Egos and philosophies clash during nine days of rehearsals in this twisted and thoughtful Hispanic satire of Hollywood.
Whether it’s for the frenetic pace at which it moves or the eccentric celebrities that populate it, the film industry is always ripe for satire, and no one knows this better than the Argentinian arthouse filmmaking duo of Mariano Cohn and Gastón Duprat. After getting their start with the interactive program Televisión Abierta in 1999, they slowly but surely have completed a transition into cinema, and their newest film, Official Competition, is a dry but funny and absorbing satire about the state of the industry today that’s made captivating by a clever sense of humor, phenomenal performances from its three lead actors, and answers to questions about the ongoing conflict between a film’s existence as a piece of art and commerce.
Official Competition begins with pharmaceutical executive Don Humberto Suarez (José Luis Gómez) after his 80th birthday longing to be remembered for something more than his wealth, so he randomly elects to finance a film version of the fictional book Rivalry despite never having read it. Suarez is introduced to Lola Cuevas (Penelope Cruz), a rising auteur of avant-garde cinema who agrees to write and direct a loose adaptation of the novel with actors Félix Rivero (Antonio Banderas) and Iván Torres (Oscar Martinez) in the two lead roles.
From there, Lola meets Félix and Iván for nine days of rehearsals, and the two actors don’t see eye-to-eye from the get-go; Iván is a prestigious actor but a stuffy academic who’s studied the art of performance for years, while Félix’s international stardom is as big as his ego. Félix drives to out-act Iván, who aims to keep the art of acting alive as Lola strives to get the both of them to coexist despite belonging to different worlds in order to make the best movie of her career.
The lifeblood of Official Competition can be found in its acting ensemble. Penelope Cruz exudes impeccable dry wit in conveying Lola’s eccentricities, even wearing them on her sleeve in the form of a giant mane of beautiful red curls. But she also demonstrates Lola’s authority with a stern, internal confidence, such as when Iván suggests one of his lines be trimmed of some dialogue, to which she responds, “It’s better to say it as it is written.” Oscar Martinez also makes Iván’s inner pretentiousness hysterical as well, particularly when he explains an unusual exercise he teaches to students, after which he demonstrates it for Lola and Félix in a moment of brilliant comedic timing.
Meanwhile, Antonio Banderas has been most famous for action films and Almodovar dramas, but his turn for the comedic here steals the show through both verbal and non-verbal means. An example of the latter comes as Félix’s eyes shift in disbelief when he can’t hear a recognizable difference in Iván’s delivery when he reads a menial line repeatedly under Lola’s orders. An instance of the former, however, takes shape when he states his simplistic process of delivering lines with conviction will help the audience understand Manuel because he is just “black ink on white paper”, conveying Félix’s oblivious overconfidence.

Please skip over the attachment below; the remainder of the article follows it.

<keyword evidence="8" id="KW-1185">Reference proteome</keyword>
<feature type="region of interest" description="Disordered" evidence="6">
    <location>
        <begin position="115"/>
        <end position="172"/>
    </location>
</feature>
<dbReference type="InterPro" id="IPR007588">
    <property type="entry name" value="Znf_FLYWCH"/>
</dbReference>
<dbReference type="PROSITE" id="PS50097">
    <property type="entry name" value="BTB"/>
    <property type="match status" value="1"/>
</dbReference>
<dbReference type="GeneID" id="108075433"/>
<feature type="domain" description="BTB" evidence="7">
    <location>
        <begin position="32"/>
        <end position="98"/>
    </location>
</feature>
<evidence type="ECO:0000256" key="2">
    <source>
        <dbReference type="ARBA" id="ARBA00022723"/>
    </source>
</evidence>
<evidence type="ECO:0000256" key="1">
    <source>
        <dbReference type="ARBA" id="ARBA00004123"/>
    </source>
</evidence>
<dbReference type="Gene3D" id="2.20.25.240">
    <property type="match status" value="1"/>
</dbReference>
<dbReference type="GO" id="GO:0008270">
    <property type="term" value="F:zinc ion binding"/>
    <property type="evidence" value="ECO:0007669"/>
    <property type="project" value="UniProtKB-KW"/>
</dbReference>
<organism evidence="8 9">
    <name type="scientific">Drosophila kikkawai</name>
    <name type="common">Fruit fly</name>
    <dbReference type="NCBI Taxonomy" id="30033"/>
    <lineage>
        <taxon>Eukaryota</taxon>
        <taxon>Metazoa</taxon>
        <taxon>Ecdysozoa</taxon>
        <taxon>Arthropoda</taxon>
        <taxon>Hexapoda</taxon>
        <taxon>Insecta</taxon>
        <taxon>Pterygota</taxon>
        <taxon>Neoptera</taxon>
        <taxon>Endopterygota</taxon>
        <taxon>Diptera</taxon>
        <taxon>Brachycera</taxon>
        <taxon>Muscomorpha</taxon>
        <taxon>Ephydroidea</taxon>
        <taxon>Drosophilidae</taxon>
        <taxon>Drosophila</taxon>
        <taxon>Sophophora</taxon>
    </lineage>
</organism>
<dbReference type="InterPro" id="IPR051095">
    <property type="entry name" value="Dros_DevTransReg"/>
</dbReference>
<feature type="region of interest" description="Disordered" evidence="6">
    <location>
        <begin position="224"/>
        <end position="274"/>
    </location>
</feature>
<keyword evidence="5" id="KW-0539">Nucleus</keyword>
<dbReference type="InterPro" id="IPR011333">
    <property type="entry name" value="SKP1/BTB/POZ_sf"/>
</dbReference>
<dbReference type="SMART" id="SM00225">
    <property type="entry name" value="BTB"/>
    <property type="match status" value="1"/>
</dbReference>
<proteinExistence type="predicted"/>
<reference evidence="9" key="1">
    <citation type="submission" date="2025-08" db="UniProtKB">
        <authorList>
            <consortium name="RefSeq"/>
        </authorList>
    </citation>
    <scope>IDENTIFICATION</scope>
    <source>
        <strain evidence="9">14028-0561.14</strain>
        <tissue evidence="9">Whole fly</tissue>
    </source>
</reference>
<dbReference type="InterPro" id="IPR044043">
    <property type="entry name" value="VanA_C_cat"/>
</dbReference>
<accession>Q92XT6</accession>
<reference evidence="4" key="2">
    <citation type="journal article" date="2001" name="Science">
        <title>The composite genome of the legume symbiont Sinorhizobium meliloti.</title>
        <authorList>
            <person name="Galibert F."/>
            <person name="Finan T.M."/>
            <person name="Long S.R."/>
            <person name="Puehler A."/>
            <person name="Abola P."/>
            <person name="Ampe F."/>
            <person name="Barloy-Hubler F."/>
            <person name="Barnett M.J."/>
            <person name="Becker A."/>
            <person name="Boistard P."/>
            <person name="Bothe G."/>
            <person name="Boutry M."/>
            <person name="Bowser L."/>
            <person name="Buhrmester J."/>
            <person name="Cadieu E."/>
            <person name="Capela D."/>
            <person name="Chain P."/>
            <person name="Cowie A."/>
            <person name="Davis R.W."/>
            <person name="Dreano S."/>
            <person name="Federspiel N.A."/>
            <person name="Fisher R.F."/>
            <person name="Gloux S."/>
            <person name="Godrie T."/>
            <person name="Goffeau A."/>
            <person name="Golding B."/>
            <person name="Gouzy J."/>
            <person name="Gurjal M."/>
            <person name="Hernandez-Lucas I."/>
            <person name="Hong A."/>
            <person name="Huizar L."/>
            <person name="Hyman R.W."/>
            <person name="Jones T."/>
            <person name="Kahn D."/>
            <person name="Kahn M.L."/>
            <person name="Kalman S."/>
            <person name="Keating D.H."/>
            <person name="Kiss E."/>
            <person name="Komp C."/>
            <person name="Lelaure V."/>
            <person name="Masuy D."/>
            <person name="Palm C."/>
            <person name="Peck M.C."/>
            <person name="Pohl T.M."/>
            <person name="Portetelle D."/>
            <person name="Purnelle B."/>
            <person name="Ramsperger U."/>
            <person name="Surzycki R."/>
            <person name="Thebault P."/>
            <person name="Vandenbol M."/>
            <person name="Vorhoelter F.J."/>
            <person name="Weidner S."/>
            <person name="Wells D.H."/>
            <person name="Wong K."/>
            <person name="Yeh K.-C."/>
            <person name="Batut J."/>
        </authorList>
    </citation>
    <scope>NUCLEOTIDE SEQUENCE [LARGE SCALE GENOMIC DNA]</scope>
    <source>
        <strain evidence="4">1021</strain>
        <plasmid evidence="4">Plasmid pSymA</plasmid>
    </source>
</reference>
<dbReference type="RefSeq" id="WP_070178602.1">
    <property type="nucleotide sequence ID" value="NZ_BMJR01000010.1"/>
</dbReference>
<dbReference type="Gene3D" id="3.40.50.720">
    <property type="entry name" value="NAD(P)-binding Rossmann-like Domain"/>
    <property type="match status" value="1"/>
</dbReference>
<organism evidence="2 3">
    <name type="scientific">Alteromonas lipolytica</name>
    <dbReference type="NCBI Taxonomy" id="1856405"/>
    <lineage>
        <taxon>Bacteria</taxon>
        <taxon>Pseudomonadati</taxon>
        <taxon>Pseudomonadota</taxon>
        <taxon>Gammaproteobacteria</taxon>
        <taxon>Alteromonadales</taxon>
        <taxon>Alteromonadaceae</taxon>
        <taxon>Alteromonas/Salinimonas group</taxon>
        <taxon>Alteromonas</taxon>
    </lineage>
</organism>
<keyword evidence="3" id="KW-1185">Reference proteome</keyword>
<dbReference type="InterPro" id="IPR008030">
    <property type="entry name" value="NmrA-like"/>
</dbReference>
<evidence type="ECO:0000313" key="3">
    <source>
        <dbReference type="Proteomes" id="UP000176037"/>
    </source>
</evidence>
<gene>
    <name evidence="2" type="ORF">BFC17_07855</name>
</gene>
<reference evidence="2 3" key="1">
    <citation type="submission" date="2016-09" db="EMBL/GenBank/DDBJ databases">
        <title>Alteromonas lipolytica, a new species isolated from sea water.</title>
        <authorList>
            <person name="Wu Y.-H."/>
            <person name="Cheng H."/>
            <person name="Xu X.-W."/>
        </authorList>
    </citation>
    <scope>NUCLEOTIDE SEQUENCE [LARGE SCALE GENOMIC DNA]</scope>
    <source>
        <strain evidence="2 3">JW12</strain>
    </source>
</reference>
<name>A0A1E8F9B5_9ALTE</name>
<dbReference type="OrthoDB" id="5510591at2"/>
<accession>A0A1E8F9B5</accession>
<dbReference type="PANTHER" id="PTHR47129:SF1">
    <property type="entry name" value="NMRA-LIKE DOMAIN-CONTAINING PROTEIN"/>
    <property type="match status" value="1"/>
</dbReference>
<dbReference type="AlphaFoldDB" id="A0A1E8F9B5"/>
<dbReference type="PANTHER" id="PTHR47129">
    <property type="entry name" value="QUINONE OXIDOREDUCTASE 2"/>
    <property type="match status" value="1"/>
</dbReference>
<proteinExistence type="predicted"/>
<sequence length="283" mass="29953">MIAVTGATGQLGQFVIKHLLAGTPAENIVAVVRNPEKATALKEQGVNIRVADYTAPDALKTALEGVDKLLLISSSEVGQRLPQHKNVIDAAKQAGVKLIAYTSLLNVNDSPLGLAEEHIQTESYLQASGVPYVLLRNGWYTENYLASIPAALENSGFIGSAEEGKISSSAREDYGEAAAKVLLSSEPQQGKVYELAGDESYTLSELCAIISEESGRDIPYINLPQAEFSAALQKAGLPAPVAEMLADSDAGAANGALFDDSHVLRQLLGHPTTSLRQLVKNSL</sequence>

Banderas’ dramatic side also has a place in the second half of Official Competition, especially during instances where Félix’s monstrously huge ego and the thrill of competition drives him to use deceit in order to gain Lola and Iván’s confidence in his ability and arguably the audiences’ as well, as Cohn and Duprat shoot the film predominantly in compositions that make viewers wonder if these characters are being genuine with each other, or if they’re just playing for the professionals as they do in front of the camera for the audience.
The script is very thoughtful regarding its commentary about the artifice that exists on all sides of moviemaking from pre-production to the festival circuit, as well as the process of acting during production. This leads to blisteringly funny scenes where the superficiality and eccentricities of artists are poked fun at with grounded absurdism, such as when Lola has Iván and Félix recite their lines underneath a giant, threatening boulder suspended above them. But Iván’s pompousness and Félix’s vanity are not safe either, as the former gets skewered when he mistakes the banging on an outside wall of his apartment for sounds on an experimental music album, and the latter gets scorned when Félix assumes a passer-by is one of Lola’s girlfriends, only for Iván to inform that she is his wife.
The film’s narrative takes a shocking turn that may leave audiences looking for closure disappointed in the end, and the characters are based on tropes that are familiar to other movies about filmmaking. But Lola, Félix and Iván are written with honesty as well as a compelling trajectory by Cohn and Duprat, and they are portrayed with realism by its strong ensemble cast. Audiences will laugh in shock as Lola’s directorial methods grow more absurd and outrageous by the scene, become unnerved as tensions between Iván and Félix reach their fever pitch, and even wonder to themselves if Penelope Cruz’s voluminous hairstyle is real itself. But what is real is the fact that Official Competition is a darkly funny takedown of the narcissism on which the film is based, and one that is worth your time and attention.